Idiopathic Issues

Marijuana Toxicity in Pets: Diagnosis and Treatment

Posted by Lori Hehn on November 19, 2018 at 2:41 PM
Lori Hehn
Lori Hehn is a practicing veterinarian and has a drive for continual learning and enjoys interacting with veterinary and vet tech students. She also writes veterinary learning books for children.
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Nationwide, with many states approving the use of not only medical but recreational marijuana use, the toxicity in pets has skyrocketed. The drug is more accessible and dogs are drawn to it. 
 
Tetrahydrocannabinol (THC) is the active ingredient in marijuana. The THC is what interacts with the neurotransmitters such as dopamine, serotonin, aceytylcholine, and norepinephrine. It binds to receptors in the frontal cortex and cerebellum. Lethal dose is >3g/kg, and fatalities are not common.
 
But clinical signs can be severe and treatment is important. The symptoms can greatly vary depending on the amount ingested, the size of the animal, and the sensitivity of the animal to the substance. The symptoms may last anywhere from 30 minutes up to 12 hours or longer depending on these factors. 
 
Symptoms in Dogs
  • mydriasis
  • ataxia
  • hypothermia (In some patients hyperthermia may also occur, especially with tremoring or seizures)
  • depression
  • aggression
  • vomiting
  • muscle tremors or seizures
  • hyperesthesia
  • nystagmus
  • disorientation
  • ptyalism
  • bradycardia

Drug Testing

There are tests available to screen for various drug exposure. False negatives are not uncommon, but a positive test is diagnostic.
 
Here is what that test looks like:
 
maverick

Treatment

Hospitalization will be required for supportive care and recovery should be in a quiet dim area if possible away from noise and distractions within the hospital environment.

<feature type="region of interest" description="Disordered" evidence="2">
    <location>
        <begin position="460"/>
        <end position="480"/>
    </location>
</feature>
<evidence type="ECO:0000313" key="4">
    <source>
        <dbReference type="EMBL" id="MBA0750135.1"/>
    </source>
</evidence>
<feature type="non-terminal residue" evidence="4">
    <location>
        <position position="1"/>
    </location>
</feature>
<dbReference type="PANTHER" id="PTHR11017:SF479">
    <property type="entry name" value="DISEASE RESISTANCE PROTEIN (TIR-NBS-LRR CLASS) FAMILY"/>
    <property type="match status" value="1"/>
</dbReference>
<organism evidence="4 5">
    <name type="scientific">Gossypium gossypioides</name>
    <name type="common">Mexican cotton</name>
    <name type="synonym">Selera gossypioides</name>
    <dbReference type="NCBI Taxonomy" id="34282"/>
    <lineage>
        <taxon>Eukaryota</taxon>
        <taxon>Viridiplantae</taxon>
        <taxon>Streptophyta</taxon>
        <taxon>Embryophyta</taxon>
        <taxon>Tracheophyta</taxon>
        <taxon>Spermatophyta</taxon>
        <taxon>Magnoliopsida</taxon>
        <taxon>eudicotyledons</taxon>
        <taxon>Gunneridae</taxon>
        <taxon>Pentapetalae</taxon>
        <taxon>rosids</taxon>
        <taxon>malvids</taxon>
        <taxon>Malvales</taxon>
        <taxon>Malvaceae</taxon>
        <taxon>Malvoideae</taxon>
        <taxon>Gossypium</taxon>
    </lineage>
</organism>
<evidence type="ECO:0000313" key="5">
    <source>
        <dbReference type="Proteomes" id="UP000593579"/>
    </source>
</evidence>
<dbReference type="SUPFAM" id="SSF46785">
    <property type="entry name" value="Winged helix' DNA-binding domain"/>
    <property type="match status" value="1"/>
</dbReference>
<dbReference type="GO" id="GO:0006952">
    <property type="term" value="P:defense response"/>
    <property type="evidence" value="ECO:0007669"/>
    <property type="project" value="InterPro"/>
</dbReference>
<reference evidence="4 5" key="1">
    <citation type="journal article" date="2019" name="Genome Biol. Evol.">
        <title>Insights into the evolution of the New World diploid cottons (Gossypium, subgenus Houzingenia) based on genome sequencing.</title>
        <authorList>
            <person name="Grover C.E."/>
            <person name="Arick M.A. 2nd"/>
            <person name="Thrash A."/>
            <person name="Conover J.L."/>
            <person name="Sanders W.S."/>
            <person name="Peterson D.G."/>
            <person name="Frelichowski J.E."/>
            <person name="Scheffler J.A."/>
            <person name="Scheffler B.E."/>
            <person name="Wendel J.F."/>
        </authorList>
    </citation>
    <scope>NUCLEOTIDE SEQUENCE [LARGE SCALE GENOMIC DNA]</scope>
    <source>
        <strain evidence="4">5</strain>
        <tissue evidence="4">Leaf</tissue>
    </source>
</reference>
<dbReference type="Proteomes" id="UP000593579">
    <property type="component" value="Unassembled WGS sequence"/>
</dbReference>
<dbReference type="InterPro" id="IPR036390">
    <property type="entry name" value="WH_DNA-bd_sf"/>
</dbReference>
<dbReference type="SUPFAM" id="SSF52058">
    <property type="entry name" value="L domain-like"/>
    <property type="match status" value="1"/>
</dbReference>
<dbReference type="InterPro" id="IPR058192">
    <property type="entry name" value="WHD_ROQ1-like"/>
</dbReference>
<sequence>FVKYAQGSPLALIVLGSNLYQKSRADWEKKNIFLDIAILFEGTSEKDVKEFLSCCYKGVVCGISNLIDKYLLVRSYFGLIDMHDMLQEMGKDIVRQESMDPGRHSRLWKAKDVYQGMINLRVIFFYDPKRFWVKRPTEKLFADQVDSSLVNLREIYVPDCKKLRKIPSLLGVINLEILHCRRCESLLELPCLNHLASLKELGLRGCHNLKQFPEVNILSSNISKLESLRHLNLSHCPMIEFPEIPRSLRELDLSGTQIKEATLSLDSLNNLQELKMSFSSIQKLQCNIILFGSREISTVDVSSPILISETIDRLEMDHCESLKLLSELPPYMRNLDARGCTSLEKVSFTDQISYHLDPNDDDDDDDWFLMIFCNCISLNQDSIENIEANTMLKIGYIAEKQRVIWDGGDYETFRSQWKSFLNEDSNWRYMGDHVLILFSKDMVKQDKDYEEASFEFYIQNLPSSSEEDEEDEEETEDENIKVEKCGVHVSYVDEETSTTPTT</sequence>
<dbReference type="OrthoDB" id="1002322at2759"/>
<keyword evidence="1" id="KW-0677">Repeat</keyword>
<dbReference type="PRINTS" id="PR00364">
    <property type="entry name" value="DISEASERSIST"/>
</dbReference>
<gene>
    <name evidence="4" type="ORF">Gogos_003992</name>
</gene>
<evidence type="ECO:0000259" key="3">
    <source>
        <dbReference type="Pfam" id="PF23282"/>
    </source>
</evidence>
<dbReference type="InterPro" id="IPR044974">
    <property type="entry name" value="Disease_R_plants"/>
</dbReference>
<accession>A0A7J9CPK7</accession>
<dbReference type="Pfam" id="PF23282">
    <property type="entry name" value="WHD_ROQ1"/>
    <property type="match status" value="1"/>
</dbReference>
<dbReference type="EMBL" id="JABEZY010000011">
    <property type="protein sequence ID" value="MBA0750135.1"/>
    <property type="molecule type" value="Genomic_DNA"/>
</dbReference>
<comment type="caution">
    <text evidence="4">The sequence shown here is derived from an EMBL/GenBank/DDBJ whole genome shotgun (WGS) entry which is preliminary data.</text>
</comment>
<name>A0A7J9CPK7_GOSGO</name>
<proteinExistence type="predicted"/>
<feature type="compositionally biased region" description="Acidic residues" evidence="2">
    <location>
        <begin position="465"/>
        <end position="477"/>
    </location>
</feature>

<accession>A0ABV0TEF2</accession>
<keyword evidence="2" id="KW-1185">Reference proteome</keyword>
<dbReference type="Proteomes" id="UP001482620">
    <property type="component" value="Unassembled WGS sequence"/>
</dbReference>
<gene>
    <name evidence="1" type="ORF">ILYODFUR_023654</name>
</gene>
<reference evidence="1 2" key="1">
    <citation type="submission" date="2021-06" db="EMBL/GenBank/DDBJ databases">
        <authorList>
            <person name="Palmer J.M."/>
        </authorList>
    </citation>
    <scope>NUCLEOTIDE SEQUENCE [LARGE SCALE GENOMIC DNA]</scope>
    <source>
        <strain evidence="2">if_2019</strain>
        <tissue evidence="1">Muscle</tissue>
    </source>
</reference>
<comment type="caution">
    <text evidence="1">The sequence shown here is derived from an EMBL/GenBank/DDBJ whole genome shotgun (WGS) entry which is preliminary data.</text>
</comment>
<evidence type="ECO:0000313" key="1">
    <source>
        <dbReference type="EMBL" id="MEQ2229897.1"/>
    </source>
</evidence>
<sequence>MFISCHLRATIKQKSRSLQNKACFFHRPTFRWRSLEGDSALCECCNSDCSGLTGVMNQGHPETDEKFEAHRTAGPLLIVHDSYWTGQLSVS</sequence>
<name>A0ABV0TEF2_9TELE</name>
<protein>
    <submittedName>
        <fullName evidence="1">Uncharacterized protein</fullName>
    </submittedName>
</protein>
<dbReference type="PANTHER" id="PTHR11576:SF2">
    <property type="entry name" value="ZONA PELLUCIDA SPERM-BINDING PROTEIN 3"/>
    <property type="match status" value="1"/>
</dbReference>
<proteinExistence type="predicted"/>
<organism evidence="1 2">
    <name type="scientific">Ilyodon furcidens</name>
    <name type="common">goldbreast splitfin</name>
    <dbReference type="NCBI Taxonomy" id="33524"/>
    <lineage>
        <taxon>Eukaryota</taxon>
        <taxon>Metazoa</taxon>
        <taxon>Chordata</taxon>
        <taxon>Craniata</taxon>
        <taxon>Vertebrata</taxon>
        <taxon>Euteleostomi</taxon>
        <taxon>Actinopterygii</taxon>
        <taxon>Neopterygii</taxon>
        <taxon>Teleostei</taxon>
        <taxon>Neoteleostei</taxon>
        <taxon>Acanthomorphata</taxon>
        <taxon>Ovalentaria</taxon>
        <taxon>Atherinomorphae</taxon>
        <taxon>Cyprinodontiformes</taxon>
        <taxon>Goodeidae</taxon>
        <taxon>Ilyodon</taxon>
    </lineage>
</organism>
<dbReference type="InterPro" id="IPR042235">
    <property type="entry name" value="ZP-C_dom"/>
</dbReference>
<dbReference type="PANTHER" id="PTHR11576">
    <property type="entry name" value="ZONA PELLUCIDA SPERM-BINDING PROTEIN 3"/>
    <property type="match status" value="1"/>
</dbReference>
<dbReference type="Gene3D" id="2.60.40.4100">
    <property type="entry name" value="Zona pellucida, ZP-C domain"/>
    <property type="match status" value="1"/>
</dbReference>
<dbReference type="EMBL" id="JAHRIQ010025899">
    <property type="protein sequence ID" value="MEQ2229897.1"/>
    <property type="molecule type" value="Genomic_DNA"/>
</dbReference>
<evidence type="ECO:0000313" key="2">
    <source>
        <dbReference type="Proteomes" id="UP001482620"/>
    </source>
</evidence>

1. Depending on symptoms, administer supplemental oxygen if necessary.
  2. If symptoms are severe, place an intravenous catheter on presentation and start intravenous fluids. 
  3. If a drug toxicosis is suspected but not known, perform a drug test if possible.
  4. If there is tremoring or history of seizures, administer diazepam to control.
  5. If the ingestion occurred within 1-2 hours of presentation, induce emesis.  Note that THC has anti-emetic properties, making induction of emesis often difficult, and gastric lavage may be necessary. Also, if the dog is extremely sedate from the drug, emesis may not be safe due to risk of aspiration.
  6. Activated charcoal is recommended following emesis or gastric lavage. (2-5g/kg mixed with water 1g/5kg)* and repeat every 4 hours depending on symptoms. 
Here is a dog that has been exposed to cannabis. Note the dilated pupils, ataxia, and disorientation.
 
 
References:
1) Plunkett, Signe. Emergency Procedures for the Small Animal Veterinarian, Second edition. Saunders. 2000.*
 
When in doubt, never hesitate to call the ASPCA Animal Poison Control Center Phone Number: (888) 426-4435
 
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